Almanack: Coal dust and a pocket of hope

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The Independent Online
ATHERTON did not tamper with the ball. Of that there can be no doubt. Let's face it, Atherton barely saw the ball. Dirt on the ball? Oh yes, heaps of it. But you can hardly avoid that. Football's a dirty game.

The Atherton we are concerned with is Atherton Collieries AFC of the Carling North West Counties Football League Second Division. On Thursday they were up against Manchester City, and Almanack went to watch.

The pre-season friendly is good for all concerned. Senior clubs get a competitive kick- around, junior clubs get a boost to the takings and the fans get to see a few stars in the making. Premiership first-team squads tend to fly off on mini-tours to Europe or Scandinavia, or take part in contrivances like the Makita tournament in London. The reserves make shorter journeys, like the half-hour drive Manchester City's team took to Alder House last week.

Atherton's ground has seen better days, but like many non- league venues it is all the more alluring for that. Grandstands appear to lean at peculiar angles; piles of corrugated iron stand here and there, ready to fill the gaps on the roof. But the fans are fiercely proud of it. 'The Collieries' ground is the equivalent of any other,' Terry Raftry, a regular, claimed. 'We brag about it.'

Manchester City's players may not have thought much of the rudimentary dressing- rooms, or of the pitch, which slopes diagonally and has more undulations than the Bay of Biscay on a choppy day, but they got a friendly welcome from 250-odd home fans. No shortage of wags in the crowd. 'Oo's that in blue, Jeff?' one Atherton fan asked another as the teams took the field. 'United third team,' dead-panned his companion.

The game started at a lively pace and Atherton had most of the early possession, the midfielder David Roach putting himself about to some effect. Was an upset on the cards? No. A City breakaway, a low cross from the left, a rifled shot: 1-0. Roach began putting himself about too much. A clash, another, a tackle that wouldn't have looked out of place down the road at Salford Rugby League club. A heated discussion ensued between 'Roachy' and the City captain. Heated words were bandied around, and the match was becoming a pre-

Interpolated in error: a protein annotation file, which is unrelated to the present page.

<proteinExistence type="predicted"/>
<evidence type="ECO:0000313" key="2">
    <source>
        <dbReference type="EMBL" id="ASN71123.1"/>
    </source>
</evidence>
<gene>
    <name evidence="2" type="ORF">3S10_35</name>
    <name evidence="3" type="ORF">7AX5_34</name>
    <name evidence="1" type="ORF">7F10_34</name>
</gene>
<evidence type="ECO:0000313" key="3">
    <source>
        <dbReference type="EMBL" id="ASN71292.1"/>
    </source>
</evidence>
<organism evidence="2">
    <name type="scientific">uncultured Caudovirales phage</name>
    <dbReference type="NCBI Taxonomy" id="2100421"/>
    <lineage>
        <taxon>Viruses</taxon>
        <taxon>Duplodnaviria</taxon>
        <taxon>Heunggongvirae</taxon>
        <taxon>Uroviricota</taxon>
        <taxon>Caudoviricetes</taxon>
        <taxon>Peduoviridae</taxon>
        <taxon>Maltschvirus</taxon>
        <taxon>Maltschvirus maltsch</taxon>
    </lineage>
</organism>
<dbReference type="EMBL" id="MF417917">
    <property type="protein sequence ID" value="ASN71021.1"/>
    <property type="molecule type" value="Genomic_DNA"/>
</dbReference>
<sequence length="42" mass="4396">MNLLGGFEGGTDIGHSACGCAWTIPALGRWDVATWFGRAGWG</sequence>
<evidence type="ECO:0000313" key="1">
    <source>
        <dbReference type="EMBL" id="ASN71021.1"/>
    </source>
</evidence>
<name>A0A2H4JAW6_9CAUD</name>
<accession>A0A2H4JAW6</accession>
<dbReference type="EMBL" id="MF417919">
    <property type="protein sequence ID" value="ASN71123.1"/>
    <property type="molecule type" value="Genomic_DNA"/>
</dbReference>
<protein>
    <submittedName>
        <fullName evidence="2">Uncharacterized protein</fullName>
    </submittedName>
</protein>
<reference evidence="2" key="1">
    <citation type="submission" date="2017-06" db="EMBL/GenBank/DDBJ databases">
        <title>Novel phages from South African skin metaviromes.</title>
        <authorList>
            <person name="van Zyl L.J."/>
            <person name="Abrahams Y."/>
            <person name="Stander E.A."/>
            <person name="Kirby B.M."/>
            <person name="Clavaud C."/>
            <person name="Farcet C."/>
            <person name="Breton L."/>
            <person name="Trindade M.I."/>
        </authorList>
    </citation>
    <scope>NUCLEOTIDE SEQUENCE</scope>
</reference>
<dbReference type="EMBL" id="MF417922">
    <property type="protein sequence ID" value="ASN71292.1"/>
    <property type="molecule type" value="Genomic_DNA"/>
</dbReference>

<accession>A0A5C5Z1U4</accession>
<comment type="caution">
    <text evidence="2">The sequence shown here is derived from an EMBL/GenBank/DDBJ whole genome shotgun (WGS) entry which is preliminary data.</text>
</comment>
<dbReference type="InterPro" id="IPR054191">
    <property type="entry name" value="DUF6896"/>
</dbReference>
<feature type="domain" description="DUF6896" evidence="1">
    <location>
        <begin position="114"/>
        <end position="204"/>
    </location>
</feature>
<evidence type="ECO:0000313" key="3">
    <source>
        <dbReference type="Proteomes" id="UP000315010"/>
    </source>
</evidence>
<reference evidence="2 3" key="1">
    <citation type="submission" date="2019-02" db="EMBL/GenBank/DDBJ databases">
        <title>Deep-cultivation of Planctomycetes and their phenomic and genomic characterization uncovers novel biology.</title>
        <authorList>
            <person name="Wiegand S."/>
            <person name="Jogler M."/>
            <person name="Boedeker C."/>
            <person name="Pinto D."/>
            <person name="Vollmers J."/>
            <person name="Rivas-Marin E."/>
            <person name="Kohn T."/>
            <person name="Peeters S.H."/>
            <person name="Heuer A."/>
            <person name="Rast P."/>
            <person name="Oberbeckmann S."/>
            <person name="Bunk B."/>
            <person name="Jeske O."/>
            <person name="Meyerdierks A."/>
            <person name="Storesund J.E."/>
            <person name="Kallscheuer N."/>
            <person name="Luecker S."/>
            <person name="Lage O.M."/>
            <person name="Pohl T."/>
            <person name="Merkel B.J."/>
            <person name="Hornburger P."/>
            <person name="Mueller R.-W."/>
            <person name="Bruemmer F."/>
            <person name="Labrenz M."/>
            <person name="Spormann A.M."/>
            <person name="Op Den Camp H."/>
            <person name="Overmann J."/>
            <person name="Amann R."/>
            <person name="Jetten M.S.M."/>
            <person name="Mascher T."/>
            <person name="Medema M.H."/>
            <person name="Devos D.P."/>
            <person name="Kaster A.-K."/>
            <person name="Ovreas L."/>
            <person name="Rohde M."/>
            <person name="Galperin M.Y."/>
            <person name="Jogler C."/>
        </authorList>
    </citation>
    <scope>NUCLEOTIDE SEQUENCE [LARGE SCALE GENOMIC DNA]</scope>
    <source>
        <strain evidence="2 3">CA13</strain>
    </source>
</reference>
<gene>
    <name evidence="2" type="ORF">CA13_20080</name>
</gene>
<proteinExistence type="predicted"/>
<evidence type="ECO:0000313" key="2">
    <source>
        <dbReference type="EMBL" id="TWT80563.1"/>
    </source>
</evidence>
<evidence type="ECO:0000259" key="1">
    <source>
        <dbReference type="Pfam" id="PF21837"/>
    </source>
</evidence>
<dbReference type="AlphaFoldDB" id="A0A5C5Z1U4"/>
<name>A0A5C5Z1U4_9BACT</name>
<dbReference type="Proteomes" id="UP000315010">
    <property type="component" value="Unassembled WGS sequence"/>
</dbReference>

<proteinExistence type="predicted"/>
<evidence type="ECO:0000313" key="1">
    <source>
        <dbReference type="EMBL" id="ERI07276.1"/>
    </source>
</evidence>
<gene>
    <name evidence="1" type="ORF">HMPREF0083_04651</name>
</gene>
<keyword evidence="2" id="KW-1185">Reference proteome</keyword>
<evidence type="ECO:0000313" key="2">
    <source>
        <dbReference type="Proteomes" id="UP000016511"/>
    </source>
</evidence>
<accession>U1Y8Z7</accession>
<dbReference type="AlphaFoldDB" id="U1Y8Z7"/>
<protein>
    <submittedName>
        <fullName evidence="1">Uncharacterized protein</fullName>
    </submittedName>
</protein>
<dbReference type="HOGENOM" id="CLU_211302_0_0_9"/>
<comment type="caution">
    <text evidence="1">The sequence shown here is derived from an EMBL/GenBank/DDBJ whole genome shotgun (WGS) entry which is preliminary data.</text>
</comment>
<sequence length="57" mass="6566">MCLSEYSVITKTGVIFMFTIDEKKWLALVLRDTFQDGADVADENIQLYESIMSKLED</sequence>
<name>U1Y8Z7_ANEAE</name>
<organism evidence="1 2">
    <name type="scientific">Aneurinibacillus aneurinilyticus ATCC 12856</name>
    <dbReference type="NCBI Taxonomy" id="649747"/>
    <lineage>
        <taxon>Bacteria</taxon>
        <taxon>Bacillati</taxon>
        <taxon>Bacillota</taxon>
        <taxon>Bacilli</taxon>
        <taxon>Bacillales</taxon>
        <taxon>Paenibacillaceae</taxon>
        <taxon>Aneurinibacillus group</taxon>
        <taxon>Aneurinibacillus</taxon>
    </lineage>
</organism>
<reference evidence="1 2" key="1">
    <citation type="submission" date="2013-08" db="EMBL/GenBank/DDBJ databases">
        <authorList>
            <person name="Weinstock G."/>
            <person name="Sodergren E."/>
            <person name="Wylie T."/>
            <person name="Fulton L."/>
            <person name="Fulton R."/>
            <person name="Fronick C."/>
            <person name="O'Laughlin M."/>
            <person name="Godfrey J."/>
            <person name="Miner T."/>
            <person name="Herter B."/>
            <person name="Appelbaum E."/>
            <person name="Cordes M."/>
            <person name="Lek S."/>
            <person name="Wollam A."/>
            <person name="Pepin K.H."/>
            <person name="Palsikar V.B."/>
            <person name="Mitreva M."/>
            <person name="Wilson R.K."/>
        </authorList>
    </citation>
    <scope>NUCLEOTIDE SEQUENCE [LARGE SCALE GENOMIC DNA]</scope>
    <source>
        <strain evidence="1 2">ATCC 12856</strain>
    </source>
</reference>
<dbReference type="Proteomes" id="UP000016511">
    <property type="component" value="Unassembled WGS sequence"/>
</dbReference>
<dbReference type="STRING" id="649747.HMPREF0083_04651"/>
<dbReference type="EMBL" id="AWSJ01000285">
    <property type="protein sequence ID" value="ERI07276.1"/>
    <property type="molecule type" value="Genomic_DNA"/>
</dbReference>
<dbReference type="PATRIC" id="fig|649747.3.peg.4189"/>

season unfriendly.

A difficult situation for the referee, Mr Brand of the Wirral; it wouldn't do to send off one of the home side. So he turns to the Atherton bench, rotating his arms. Roachy is to be temporarily substituted. No sooner is he off the field than Martyn Margetson, the youthful City goalkeeper, tries an ill- advised Jorge Campos-style dribble out of defence. As if to take the Michael, Atherton equalise - to general delirium.

It was 1-1 at half-time, and the players retreated to the dressing-rooms for their pep talks. Steve Walton, Atherton's manager, was upbeat. 'We've done well there, lads,' he said. 'We just need a little more composure. When we're banging the balls up, get the first touch right and wait for the midfield. Come on.' (Expletives have been deleted.)

The teams returned to the field, and City quickly took charge as Atherton's non- league legs started to go. Adie Mike and Carl Griffiths were rampant, and the goals were pinging in. Meanwhile City's coach, Les Chapman, faced a twin assault on the touch-line. To one side of him local youngsters ostentatiously played keepy-uppy, waiting to be asked for a trial. On the other side, local nonagerians leaned over to quiz him about City players dead before Chapman was born. He dealt kindly with both, in between bouts of yelling at his players.

His team were 6-1 up at the final whistle. Had the match been useful for them? 'Oh yes,' Chapman said. 'But it's just a competitive fitness test, really. They're good players, my lot. But they'll be better when they're fitter.' The Atherton players were not downcast by the result. 'We like to play the Premier sides in these games,' puffed their full-back Jimmy Blair, pouring sweat. 'They give us a good run-around.'